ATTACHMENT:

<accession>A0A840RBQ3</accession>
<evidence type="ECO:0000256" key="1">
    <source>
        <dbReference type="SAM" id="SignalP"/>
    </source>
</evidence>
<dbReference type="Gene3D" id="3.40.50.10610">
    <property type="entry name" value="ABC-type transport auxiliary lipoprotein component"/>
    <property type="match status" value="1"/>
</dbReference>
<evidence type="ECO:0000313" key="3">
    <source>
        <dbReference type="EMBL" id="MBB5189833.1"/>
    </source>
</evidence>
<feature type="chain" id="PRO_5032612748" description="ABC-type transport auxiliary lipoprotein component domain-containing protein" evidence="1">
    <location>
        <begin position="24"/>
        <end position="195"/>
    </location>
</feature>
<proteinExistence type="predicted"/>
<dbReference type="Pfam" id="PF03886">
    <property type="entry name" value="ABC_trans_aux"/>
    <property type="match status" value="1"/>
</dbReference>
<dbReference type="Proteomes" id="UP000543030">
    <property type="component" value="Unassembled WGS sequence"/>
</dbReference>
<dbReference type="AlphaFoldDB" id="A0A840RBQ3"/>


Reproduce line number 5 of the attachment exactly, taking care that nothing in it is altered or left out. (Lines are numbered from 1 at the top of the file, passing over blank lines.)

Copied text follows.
    </source>